Belief is not something I ram down my kids’ throats, because it is an individual thing, something that comes in a moment, some point along the way.
It is a long-held truism in our household that Eli does not believe in god. He has been a man of science, while his brother Oscar has stated an unswerving faith in that spirit who guides us.
So it was not without surprise that Eli’s casual mention of god doing this or that while I was driving him to the dentist on a sunny afternoon caught my attention.
“I thought you didn’t believe in God,” I said.
He shrugged nonchalantly.
“No. I do now, I told you, after Seattle…”
Seattle was indeed awesome, but I hadn’t realized there’d been an awakening. Had it been the kick-butt Japanese we ate? The Space Needle? The beautiful view out living room window of our bed and breakfast?
“What happened in Seattle?” I asked.
“I told you — or I told dad — at dinner,” Eli said. “I saw this guy, a handicapped guy, with a white beard, three different times in Seattle.”
It was hard to watch the road. I so wanted to stare at my beautiful 11-year-old’s face as he described the reasoning behind his spiritual awakening, the very moment that instilled him with a great sense of some larger force behind the chaos.
“Wow,” I said, careful not to ask too many probing questions. “Cool. So seeing that guy three times made you believe?”
Eli nodded vehemently, may even have rolled his eyes a little at my dim-wittedness.
“Yes!” he said.
I realized in that moment that I’d been sad about Eli’s faithlessness.
Even though I eschew specific religious teachings of late, I hold in great esteem the idea of a being of some sort whose presence can offer peace of mind and answers for life’s many unanswerables.
I’d kicked myself for not giving that to him, but I didn’t know how, exactly.
I told him my own stories of belief, then, not dissimilar, about the time when I first lived in New York and walked a different way to work every day but still saw the same guy coming toward me.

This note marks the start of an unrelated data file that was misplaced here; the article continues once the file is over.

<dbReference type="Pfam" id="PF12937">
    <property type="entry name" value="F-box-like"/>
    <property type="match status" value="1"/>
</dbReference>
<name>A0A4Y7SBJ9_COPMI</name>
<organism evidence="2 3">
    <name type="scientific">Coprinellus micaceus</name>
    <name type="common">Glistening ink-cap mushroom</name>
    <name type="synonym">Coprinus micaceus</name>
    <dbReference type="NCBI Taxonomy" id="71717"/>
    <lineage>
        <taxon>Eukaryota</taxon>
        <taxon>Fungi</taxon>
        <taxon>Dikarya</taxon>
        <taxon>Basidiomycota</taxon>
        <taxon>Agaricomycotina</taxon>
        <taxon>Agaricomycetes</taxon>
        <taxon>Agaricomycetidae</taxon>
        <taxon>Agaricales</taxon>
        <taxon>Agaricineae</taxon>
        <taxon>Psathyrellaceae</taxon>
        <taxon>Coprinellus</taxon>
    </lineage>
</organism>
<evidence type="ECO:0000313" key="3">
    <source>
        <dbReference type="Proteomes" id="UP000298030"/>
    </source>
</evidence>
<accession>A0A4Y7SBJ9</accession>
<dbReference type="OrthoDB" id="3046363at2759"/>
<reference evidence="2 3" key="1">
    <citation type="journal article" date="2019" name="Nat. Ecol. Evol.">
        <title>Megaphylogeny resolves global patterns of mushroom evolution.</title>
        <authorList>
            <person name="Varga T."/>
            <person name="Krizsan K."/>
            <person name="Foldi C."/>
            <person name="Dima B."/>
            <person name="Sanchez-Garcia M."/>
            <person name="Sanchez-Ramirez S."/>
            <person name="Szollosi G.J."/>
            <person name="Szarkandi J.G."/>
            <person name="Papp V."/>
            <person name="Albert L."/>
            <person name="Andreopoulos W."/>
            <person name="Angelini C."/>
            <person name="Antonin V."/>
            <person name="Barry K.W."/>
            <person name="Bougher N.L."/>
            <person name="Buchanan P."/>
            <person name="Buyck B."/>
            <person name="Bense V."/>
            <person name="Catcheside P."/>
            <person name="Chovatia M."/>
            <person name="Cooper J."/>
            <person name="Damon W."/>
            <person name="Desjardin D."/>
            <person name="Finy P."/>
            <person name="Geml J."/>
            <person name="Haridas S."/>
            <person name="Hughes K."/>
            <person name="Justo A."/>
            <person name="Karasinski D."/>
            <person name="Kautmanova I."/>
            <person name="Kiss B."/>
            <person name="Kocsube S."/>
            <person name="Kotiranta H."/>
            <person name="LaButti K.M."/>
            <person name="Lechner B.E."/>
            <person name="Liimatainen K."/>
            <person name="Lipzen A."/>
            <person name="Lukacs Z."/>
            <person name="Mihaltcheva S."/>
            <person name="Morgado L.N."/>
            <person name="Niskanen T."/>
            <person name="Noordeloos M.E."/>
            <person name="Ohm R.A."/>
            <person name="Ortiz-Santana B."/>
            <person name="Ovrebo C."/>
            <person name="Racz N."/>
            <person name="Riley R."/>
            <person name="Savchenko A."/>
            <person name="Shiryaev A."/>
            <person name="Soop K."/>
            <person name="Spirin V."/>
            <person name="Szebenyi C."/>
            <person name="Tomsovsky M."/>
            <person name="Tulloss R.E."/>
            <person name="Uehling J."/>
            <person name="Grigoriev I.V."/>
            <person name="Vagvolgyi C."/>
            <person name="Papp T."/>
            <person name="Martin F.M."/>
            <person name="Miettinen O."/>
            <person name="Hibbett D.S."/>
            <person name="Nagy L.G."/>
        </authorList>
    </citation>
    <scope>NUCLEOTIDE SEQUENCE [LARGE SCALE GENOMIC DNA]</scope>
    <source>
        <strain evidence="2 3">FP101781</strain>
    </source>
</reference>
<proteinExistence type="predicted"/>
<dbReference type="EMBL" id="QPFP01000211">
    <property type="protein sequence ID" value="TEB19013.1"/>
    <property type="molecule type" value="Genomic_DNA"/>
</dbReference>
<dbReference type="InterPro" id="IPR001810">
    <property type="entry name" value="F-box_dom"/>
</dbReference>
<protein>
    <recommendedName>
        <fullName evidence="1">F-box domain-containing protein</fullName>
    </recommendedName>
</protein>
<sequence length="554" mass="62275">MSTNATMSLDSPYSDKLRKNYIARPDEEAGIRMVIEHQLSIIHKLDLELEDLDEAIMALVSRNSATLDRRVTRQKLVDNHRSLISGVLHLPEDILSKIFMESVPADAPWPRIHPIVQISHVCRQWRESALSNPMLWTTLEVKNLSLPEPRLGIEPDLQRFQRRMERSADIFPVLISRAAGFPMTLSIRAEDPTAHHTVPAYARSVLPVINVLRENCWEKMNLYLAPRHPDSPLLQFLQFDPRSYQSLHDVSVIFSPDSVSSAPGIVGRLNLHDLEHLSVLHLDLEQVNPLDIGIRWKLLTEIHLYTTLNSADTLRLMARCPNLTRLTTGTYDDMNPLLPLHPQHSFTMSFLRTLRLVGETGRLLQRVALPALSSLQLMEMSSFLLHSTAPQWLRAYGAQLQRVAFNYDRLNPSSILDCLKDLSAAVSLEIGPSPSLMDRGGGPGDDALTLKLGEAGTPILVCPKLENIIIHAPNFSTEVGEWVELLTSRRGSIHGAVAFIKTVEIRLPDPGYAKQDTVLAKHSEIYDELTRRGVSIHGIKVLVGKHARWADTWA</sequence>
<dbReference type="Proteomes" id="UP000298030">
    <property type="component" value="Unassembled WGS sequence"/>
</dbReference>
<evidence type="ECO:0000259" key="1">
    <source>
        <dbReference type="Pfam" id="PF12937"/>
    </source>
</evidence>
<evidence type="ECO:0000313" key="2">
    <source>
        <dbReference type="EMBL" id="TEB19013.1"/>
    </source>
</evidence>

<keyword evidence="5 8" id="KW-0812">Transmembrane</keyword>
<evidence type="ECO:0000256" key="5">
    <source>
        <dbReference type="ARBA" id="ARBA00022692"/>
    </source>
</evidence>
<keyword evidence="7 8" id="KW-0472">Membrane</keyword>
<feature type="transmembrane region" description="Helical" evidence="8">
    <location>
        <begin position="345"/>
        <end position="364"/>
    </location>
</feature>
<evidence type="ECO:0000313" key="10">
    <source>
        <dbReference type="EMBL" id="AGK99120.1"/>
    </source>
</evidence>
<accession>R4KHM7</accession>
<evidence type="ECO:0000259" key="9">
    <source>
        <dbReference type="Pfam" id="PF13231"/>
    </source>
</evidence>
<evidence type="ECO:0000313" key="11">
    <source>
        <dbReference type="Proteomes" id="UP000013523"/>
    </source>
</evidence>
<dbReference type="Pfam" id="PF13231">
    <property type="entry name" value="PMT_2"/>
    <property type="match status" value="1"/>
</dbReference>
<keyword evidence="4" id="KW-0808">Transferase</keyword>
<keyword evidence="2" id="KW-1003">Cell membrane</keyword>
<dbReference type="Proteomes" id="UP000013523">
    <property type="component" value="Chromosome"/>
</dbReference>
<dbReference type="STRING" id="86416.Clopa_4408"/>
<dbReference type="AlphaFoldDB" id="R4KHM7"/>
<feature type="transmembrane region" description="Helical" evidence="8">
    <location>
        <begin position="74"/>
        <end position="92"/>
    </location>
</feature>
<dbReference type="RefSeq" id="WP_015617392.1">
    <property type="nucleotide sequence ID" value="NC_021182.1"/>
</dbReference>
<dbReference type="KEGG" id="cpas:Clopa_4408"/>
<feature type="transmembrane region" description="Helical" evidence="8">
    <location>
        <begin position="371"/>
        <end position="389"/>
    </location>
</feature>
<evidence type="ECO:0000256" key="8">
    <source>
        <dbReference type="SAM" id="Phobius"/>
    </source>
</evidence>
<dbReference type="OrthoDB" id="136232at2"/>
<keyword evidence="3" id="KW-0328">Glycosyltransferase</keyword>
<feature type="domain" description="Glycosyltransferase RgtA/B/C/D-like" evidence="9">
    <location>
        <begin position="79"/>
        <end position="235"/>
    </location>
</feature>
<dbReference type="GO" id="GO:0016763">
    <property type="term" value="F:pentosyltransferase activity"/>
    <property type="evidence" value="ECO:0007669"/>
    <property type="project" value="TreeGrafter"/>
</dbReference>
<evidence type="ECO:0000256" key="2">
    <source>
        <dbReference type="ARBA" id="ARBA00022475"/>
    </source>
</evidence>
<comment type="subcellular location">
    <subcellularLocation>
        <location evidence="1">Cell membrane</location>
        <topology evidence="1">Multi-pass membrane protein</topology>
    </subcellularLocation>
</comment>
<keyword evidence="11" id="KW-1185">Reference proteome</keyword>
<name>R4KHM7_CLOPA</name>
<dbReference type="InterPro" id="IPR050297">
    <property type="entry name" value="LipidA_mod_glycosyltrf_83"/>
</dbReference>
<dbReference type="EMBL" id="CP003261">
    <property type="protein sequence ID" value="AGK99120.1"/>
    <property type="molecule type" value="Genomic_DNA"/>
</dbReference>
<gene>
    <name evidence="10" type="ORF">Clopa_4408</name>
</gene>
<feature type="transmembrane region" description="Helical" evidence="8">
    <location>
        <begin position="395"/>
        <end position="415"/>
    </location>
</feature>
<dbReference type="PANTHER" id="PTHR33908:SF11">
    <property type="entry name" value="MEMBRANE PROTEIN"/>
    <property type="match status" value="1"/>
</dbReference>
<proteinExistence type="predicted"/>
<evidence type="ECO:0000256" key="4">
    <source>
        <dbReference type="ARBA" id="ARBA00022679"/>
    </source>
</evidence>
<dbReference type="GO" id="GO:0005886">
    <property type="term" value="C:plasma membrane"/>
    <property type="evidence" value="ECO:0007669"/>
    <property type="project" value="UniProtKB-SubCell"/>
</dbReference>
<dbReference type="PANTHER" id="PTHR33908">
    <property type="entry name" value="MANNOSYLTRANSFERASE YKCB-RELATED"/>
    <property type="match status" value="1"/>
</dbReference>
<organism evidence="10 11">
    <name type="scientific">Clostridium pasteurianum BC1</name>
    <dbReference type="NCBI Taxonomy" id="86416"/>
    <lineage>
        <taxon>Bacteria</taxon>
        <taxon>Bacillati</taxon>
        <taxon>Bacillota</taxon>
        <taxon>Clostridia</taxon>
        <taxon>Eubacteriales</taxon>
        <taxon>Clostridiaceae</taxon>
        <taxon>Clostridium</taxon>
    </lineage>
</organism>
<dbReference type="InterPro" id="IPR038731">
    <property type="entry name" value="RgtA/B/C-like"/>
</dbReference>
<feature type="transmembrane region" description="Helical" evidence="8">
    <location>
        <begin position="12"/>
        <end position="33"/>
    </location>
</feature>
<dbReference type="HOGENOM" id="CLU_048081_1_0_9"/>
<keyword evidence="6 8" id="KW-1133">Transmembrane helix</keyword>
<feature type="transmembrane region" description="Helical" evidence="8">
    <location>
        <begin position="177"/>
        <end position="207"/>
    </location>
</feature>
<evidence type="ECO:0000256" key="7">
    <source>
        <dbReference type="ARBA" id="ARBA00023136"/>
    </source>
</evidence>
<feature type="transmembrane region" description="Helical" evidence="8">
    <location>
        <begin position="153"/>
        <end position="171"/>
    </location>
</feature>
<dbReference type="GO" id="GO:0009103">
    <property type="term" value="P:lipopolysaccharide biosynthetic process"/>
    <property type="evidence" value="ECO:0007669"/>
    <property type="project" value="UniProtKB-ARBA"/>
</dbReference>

Or how now, lately, my faith gets restored by seeing the gentleman who cleans up garbage and scrapes old stickers and posters off street posts with a razor blade almost daily. I come across him in different neighborhoods, all around Brooklyn, like my own personal patron saint.
“I totally understand,” I said. “Sometimes there’s something, someone, that makes you realize we’re not completely in charge, but that it’s supposed to be whatever it is.”
There it was. Our unwitting family religion. Call it serendipity or fate or kismet. Whatever it is, I have it, and now my son had it too, completely of his own volition.
We parked on Seventh Avenue near Union Street and walked around the corner to the dentist.
We were checking on a tooth Eli lost. He’d complained enough about “a funny feeling” there that I found it worrisome and thought it best to check it out.
We were in the dentist probably 15 minutes, paid $45 so the dentist could give us faith that everything was okay, and were on our way again, slightly sheepish about the unnecessary trip.
Eli ran ahead and it was then that I saw him, head down to avoid the gaze of passersby, walking slightly sideways toward me on Seventh Avenue. It was the Brooklyn Cleaner, my strange muted muse.
I called to Eli excitedly as he passed. “Eli, Eli, there he is! That’s him! The guy I see everywhere!”
“That’s him?” he said incredulously, wrapping his mind around the coincidence.
I hugged Eli close, and together we watched the familiar stranger’s back as he walked away.Read Fearless Parenting every other Thursday on BrooklynPaper.com.
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